Born: April 28, 1928 - Nice, France
Died: June 6, 1962 - Paris, France
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Most Important Art
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"The imagination is the vehicle of sensibility. Transported by the imagination, we attain life, life itself, which is absolute art."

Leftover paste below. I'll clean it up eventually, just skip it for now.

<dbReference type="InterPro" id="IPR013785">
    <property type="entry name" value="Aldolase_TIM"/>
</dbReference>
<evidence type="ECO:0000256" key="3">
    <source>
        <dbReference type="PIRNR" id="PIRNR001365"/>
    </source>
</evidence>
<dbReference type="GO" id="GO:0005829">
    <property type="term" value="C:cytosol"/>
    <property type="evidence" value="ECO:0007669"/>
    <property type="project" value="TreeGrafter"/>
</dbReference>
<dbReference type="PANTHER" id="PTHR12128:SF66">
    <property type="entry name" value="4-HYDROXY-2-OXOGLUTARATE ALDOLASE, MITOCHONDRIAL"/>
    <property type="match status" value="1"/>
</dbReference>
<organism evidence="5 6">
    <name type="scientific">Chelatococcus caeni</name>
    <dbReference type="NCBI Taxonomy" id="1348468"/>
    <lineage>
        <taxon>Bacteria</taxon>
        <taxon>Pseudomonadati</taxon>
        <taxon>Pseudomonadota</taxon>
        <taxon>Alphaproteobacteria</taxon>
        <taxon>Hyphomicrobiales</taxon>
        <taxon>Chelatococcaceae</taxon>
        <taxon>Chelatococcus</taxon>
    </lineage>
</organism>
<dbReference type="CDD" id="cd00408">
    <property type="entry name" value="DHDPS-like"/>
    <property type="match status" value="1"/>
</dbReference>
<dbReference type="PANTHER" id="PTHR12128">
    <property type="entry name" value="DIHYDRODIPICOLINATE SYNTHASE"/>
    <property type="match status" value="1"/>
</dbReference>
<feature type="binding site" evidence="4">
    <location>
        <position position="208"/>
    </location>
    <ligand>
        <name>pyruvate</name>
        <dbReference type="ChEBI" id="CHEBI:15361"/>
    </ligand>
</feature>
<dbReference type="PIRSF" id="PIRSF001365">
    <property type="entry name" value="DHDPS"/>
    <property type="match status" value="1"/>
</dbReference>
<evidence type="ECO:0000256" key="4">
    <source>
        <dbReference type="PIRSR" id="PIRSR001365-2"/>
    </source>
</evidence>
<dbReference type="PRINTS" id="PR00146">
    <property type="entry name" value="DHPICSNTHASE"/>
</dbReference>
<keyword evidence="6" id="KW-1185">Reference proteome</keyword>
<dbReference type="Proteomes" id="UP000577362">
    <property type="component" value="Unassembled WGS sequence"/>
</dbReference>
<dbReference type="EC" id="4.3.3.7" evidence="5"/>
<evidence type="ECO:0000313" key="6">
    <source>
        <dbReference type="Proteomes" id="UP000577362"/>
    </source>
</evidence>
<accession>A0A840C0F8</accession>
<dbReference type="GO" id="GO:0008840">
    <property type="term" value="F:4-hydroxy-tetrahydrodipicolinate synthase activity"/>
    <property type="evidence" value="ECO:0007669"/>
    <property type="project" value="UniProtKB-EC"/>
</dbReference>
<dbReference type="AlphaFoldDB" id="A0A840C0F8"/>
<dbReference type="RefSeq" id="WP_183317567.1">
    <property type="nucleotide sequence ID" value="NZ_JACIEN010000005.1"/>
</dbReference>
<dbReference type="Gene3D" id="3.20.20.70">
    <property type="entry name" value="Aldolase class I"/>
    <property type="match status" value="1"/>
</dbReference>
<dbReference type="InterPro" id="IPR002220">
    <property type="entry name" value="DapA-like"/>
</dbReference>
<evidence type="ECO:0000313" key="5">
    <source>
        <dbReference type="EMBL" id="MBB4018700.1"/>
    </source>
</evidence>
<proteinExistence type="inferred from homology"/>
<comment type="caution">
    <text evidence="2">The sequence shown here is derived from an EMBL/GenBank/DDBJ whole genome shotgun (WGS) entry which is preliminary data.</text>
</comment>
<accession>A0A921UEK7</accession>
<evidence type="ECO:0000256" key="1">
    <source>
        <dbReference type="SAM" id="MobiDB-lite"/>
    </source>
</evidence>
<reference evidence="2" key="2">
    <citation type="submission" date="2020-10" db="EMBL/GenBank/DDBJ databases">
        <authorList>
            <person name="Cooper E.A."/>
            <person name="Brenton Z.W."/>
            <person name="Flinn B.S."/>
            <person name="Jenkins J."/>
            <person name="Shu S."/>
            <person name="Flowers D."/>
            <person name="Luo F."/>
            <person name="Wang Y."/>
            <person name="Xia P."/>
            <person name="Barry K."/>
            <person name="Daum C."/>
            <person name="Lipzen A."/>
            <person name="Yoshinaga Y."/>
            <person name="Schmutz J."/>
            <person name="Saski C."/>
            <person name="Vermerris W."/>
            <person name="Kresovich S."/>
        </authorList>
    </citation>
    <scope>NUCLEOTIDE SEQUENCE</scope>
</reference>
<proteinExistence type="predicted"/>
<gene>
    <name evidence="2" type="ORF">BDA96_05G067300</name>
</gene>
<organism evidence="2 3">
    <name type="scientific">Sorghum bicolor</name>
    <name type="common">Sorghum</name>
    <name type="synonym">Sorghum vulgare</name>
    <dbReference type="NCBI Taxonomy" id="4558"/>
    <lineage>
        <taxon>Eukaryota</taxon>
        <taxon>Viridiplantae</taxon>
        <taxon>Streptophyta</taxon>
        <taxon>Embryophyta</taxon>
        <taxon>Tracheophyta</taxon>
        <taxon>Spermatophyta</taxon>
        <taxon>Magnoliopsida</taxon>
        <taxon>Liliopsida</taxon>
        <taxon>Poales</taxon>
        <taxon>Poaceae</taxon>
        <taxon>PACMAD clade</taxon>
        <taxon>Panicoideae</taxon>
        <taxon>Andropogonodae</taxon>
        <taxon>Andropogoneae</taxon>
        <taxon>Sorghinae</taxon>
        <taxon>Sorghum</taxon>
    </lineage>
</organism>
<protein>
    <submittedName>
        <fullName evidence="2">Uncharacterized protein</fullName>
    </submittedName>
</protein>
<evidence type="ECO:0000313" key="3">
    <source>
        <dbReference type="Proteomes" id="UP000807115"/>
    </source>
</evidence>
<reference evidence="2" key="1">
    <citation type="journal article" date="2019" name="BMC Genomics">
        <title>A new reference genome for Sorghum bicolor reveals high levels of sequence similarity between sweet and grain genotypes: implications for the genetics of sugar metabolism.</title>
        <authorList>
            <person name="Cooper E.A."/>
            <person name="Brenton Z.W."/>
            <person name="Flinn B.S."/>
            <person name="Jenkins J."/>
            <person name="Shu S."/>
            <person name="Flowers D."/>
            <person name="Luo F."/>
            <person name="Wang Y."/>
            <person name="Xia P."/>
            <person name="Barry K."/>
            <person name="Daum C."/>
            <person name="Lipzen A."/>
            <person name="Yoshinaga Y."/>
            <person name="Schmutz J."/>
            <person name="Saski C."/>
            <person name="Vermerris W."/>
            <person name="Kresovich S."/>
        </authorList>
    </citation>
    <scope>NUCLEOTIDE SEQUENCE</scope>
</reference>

Yves Klein was the most influential, prominent, and controversial French artist to emerge in the 1950s. He is remembered above all for his use of a single color, the rich shade of ultramarine that he made his own: International Klein Blue. But the success of his sadly short-lived career lay in attacking many of the ideas that underpinned the abstract painting that had been dominant in France since the end of the Second World War. For some critics he is a descendent of Marcel Duchamp, a prankster who lampooned settled understandings of painting and opened art up to new media. Others consider him as a descendant of earlier avant-garde artists such as Kazimir Malevich and Aleksander Rodchenko, who were also attracted to the monochrome. And even in the ways he used performance later on in his career, he is like many artists who rediscovered some of the tactics of earlier avant-gardes in the 1950s and '60s. Klein might also be compared to his contemporary Joseph Beuys, for, like Beuys, he embraced aspects of Romanticism and mysticism - Klein was intrigued by Eastern religion and Rosicrucianism, and was even influenced by judo. Also like Beuys, many have condemned him as an obscurantist and a charlatan: yet the brevity, wit, and seductive beauty of much of his work continues to inspire.